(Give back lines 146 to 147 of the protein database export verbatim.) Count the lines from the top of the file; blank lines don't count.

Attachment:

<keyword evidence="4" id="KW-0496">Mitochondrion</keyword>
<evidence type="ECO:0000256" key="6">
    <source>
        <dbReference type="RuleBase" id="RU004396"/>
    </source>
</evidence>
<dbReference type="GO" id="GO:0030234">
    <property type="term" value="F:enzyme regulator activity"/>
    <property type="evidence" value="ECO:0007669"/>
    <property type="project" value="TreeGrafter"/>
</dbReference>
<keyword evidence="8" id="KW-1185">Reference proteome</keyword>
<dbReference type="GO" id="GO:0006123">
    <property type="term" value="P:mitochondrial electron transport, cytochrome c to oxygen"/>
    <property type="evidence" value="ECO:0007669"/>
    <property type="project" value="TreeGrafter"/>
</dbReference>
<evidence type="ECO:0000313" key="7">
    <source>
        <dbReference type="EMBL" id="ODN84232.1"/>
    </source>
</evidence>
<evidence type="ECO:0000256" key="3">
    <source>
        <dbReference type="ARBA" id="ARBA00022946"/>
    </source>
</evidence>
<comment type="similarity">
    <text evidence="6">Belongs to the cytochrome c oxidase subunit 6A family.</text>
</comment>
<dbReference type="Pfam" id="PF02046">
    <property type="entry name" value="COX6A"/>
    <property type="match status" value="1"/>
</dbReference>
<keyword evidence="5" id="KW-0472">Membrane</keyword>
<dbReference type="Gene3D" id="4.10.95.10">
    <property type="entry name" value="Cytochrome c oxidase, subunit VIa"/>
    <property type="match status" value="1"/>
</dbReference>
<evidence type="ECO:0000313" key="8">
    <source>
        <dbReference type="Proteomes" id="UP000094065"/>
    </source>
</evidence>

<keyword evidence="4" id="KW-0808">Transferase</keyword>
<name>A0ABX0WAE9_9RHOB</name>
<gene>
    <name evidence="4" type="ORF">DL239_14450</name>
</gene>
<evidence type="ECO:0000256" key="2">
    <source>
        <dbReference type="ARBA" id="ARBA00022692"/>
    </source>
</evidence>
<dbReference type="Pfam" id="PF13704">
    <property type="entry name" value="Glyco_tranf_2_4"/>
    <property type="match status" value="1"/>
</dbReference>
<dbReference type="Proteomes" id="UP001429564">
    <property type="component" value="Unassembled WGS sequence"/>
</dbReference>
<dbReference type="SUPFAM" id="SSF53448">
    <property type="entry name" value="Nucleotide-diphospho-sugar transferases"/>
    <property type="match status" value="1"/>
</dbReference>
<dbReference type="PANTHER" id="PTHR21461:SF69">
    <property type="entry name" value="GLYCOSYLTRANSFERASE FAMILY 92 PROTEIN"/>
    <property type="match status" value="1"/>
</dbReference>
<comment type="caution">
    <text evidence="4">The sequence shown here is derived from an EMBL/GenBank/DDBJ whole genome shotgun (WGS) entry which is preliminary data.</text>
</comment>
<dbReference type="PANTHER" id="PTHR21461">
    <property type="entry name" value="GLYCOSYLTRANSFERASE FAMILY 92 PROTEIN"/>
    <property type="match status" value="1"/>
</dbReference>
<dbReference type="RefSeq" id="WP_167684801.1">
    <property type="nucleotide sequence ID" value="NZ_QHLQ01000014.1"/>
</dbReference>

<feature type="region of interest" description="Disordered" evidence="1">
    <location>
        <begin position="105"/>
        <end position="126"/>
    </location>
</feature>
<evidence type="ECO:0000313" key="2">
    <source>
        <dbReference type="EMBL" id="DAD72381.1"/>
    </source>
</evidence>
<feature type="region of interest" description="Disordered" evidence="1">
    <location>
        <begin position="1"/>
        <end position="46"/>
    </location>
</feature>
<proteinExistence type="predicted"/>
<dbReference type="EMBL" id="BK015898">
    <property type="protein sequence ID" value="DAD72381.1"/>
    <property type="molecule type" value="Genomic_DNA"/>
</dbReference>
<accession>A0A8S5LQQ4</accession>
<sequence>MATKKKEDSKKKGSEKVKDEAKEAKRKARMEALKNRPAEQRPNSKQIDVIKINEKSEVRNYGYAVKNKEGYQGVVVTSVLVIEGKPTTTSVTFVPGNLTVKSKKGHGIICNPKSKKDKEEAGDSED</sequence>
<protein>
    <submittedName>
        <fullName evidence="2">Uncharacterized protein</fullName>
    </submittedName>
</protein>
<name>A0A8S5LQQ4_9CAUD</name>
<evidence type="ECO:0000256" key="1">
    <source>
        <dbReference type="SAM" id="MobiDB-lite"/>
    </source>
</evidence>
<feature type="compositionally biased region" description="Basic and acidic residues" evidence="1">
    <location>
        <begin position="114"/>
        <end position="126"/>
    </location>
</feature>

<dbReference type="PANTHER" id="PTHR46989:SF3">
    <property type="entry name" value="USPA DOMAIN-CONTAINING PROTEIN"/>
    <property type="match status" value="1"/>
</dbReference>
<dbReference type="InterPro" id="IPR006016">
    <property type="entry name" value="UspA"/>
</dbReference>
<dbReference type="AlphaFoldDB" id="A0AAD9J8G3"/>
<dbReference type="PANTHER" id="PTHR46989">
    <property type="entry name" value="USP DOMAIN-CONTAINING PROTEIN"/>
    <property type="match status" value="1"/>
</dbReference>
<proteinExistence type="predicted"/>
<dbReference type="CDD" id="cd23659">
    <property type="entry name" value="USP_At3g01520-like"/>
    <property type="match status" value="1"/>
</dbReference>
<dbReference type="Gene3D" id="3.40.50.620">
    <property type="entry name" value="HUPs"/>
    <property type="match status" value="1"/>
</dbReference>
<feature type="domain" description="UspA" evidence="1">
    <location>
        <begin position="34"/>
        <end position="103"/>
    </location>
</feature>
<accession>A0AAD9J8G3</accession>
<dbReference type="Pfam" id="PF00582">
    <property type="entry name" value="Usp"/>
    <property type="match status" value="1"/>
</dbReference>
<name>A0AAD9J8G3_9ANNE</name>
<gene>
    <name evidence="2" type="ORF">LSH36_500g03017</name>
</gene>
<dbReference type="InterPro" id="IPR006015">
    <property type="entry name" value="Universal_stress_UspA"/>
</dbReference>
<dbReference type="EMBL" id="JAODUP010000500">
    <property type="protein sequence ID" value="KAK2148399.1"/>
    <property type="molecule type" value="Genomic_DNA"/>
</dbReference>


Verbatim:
    </location>
</feature>